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Local petition on school start times is getting attention from parents and professionals.

Patch readers are encouraged to review the data regarding school start times then decide whether to help speak up for the safety, health and education of our adolescents.

A local petition that simply asks our schools to form committees to discuss national recommendations is getting signatures from residents across NE Ohio.  Bath and Fairlawn community members are encouraged join in and sign then share the petition.

The National Institutes of Health, the Centers for Disease Control, and the National Sleep Foundation have recommended later school start times for teens, and schools around the nation have responded. In NE Ohio professionals and parents are asking our schools to join the conversation.

It was discovered in the 90s that during puberty adolescents experience a 90-minute later shift in circadian rhythm. This temporary change in when teens release their melatonin (10:30 pm rather than 9pm like the rest of us) makes it hard for them to fall asleep early enough to accommodate an early wake time. In the United States 91.8% of teens with school start times before 8:30am are chronically sleep deprived. Chronic sleep deprivation is associated with obesity, changes in insulin resistance, compromised immune functioning, more aggressive forms of breast cancer (including research published by Case Western Reserve University’s Cheryl Thompson this August), cognitive deficits, increased impulsivity, substance abuse, increase sports injuries (teens with one hour more sleep than their peers experience 68% fewer sports injuries according to a recent report by the American Academy of Pediatrics), auto accidents, and more.

Hundreds of schools have adopted later start times due to the research, and the benefits have included: improved grades, decreased absences, fewer school nurse and counselor visits, improved behavior, improved standardized test scores, and in Fayette County KY a measured 24.3% decrease in auto accidents compared to the rest of the state after they moved from 7:30am start times to 8:30 am  (Danner and Phillips, 2008).

In Portage County counseling agencies and community leaders started asking schools to heed the research in 2011. In the spring of 2012 Rootstown schools created a committee to explore the clinical data, and a recommendation to adjust start times for the 2013/2014 school year is currently on the table.

The recently formed petition was initially intended for the rest of the Portage County schools, however support quickly grew outside of the county - particularly among professionals familiar with the research. The petition therefore has been expanded to encompass all of NE Ohio, and the signatures will be shared with all schools in the area.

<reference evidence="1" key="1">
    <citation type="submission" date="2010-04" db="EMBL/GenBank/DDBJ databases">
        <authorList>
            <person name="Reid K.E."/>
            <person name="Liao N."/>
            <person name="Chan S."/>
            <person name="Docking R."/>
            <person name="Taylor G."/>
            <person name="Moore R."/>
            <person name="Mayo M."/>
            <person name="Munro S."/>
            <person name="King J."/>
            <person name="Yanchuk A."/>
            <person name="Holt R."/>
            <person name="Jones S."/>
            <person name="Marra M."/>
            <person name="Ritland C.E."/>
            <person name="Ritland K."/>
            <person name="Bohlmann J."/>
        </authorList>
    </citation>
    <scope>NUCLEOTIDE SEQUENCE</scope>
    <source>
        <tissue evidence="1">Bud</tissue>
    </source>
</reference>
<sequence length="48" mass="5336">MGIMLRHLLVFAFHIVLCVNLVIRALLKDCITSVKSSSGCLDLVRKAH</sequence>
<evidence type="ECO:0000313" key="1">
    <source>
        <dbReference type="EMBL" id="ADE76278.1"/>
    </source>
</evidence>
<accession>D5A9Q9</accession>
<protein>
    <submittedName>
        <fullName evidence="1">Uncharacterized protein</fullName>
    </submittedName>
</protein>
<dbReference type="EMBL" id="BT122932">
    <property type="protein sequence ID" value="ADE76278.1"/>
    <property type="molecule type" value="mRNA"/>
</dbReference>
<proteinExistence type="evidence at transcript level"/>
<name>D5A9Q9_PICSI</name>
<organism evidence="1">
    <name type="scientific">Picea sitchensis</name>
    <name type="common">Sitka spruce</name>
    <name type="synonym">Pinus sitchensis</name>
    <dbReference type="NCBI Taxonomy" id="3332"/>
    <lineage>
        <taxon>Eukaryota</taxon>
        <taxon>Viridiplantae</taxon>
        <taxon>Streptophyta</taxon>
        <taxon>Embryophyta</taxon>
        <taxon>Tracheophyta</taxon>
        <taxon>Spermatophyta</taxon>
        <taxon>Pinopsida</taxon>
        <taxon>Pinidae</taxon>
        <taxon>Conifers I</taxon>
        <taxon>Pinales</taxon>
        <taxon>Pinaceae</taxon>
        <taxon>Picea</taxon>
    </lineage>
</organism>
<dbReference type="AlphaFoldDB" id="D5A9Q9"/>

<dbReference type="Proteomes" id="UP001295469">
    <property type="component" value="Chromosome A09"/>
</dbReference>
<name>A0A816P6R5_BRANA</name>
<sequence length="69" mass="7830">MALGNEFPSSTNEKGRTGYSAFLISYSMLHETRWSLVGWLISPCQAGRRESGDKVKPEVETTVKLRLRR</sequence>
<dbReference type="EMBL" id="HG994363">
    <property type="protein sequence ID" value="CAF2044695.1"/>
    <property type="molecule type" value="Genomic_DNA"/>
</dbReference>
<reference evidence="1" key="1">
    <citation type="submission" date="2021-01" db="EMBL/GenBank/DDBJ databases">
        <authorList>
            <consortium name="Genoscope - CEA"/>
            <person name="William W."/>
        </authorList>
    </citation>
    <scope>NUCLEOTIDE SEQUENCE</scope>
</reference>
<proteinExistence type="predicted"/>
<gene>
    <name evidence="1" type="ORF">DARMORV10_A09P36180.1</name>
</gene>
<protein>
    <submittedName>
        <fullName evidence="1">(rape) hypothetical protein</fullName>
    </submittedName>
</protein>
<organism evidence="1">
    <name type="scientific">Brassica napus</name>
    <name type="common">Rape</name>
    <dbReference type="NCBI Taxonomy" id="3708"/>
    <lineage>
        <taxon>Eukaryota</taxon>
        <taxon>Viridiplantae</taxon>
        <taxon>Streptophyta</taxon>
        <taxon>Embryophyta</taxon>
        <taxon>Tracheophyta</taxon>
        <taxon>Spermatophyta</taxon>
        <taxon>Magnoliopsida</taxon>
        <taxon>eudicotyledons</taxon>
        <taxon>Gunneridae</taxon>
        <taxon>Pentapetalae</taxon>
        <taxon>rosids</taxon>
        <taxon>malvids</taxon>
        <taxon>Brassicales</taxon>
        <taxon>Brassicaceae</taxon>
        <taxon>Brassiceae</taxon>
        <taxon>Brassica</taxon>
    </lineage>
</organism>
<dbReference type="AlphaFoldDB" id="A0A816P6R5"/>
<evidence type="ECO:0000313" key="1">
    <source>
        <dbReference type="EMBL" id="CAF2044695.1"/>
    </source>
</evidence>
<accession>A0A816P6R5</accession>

Patch readers can view the petition, supporting data, and signatures so far without signing anything. On the petition page a summary of the data and links for further information are provided, and we encourage readers to be fully informed before deciding whether to sign the petition. The most common reaction we hear is surprise when people realize the amount of data available – because unfortunately most of the information has been hidden away in dry scholarly journals or government reports.

If you do sign the petition, please share it on Facebook, LinkedIn or via email. There are no age or residency requirements - this isn't a petition for legislation,  rather a request for our schools to look further at the data. There is also a contact link at the petition site to ask for more information.

You can reach the petition through the link below, or you can access it via SignOn.org and search 'Northeast Ohio'.

PetitionLink:

http://signon.org/sign/start-portage-county.fb23?source=s.icn.fb&r_by=6059954



This post is contributed by a community member. The views expressed in this blog are those of the author and do not necessarily reflect those of Patch Media Corporation. Everyone is welcome to submit a post to Patch. If you'd like to post a blog, go here to get started.

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